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Getting Little Kids to Wash Their Hands

April 12, 2020

April 12, 2020

Handwashing has taken center stage as one of the most important activities that we can do to prevent Covid-19 and a host of other potential illnesses. Good handwashing practice can begin as soon as possible. When your child is a baby, we wash their hands for them. When they start walking, we can start teaching them to wash their hands with some assistance. When they become toddlers and more independent, we can teach them to wash their hands on their own. There is a myriad of instructions online on how to wash your hands properly. Most recommend washing for 20 seconds (singing Happy Birthday twice), making sure to get between the fingers, under the nails, cleaning the thumbs, and washing past your wrists.

But what if they can’t reach the faucet. This is where AqueDuck comes in. In the past the only option to help kids reach the faucet was to get a stool. While that is still a good option, having and Aqueduck Faucet Extender makes the job even easier and fun! While stools are useful, they can also be dangerous. You are putting your child on an elevated platform after all. Smaller children will need a stool and an Aqueduck but eventually, the stool will not be needed. This is a much safer alternative. When we invented the world’s first faucet extender, one of the most frequently asked questions was, “How do they (the children) turn on the faucet?” Well we answered that question by inventing The Aqueduck Faucet Extender’s companion product, the Aqueduck Handle Extender. The Aqueduck Handle Extender comes in two versions, one for the 2-handle style faucets, with separate hot and cold handles (which is more predominant in the USA) and one for the single handle faucet.

Aquaduck sent an AqueDuck to try with our resident preschooler, Mackie and she uses it all of the time now. It is easy to install and easy to use.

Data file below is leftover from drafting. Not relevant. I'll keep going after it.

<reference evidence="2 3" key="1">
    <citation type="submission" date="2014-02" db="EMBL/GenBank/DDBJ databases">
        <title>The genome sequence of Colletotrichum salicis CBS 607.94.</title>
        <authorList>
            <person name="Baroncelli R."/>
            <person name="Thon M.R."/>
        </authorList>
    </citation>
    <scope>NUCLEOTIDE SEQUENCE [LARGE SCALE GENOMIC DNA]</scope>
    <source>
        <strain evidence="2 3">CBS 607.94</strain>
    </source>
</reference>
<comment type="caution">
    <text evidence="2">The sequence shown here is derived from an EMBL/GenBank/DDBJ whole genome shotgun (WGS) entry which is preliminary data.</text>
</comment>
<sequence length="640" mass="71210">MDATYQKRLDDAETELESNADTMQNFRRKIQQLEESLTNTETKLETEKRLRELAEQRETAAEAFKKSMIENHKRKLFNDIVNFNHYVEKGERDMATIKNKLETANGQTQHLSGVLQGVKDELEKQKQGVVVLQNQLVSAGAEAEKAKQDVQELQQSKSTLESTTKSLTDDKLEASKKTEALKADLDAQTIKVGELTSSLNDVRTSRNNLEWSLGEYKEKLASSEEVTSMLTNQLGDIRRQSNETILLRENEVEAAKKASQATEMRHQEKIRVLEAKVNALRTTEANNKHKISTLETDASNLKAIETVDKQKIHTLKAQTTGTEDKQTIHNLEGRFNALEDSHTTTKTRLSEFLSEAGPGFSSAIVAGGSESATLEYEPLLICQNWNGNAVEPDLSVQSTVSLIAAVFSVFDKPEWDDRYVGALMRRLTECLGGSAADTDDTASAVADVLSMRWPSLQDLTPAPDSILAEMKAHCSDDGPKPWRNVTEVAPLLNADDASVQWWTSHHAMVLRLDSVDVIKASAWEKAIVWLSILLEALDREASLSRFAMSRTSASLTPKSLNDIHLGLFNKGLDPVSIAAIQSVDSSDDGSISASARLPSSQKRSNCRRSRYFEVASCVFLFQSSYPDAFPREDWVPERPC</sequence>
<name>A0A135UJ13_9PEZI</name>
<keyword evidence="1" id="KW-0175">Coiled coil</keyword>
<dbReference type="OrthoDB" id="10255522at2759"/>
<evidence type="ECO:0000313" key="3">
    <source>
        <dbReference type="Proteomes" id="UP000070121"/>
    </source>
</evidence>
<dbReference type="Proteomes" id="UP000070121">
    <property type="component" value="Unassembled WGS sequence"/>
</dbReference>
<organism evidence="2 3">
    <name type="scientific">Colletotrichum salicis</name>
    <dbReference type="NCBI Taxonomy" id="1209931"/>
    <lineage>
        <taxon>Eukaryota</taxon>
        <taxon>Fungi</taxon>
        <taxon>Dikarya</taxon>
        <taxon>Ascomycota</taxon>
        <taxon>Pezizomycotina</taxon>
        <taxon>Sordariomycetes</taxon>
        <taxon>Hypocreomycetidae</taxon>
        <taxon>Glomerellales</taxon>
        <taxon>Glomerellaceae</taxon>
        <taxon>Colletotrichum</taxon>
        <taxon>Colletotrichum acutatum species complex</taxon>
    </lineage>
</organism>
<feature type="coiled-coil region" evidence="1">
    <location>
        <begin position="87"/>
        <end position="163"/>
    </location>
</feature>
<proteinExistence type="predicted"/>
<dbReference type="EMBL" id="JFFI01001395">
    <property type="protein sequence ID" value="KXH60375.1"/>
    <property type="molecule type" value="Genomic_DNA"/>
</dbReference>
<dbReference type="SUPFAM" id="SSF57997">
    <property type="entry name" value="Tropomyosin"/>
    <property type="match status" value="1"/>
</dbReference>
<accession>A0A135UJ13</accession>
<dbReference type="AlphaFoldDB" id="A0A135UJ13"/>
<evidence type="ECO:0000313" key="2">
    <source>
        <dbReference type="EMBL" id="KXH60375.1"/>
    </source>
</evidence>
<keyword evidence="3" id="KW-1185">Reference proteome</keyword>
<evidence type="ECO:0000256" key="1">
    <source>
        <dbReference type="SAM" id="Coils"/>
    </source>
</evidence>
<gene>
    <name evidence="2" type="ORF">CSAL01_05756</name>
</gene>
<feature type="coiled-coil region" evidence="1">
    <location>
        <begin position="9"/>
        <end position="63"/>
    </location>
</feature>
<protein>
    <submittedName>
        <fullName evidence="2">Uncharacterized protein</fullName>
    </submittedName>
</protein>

We are living in unprecedented times. One of the most important things we can do now is to wash our hands properly. The importance of handwashing can be instilled from a very early age. Proper handwashing techniques and when to wash hands should be taught to children. Handwashing should be done when coming home from school, after using the restroom, before meals, after petting animals, after sneezing or coughing, etc. The list may seem long but it will be come second nature as these practices become habit. Stay safe and healthy out there. Wash your hands often!

by Susanna Lee

Susanna Lee is the mother of three teenage boys who wash their hands frequently. She is also the founder and inventor of the Aqueduck. The inspiration for the Aqueduck came on a trip to Disneyland when the boys were young. She had to constantly take the boys to wash their hands because while Disneyland may be the “Happiest Place on Earth” it may also be one of the germiest. She had to struggle to lift each of the three boys up to the sink, precariously hold them up and try to help them reach the faucet with one arm while getting soap and water with the other. Susanna was inspired her to come up with a better solution. On the drive back to the Bay Area, ideas danced around in her brain. Eventually, the ideas turned into action and the Aqueduck was born, Susanna’s fourth baby.

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Successful Black Parenting is proud to announce that we are bringing our readers more researched-based content written by the members of the American Psychological Association’s (APA) RESilience Initiative, which provides resources to parents and caregivers for promoting the strength, health, and well-being of children and youth of color. We will also feature their members who have contributed articles to Successful Black Parenting on our BackTalk podcast. Learn more about the RESilience Initiative at www.apa.org/res.

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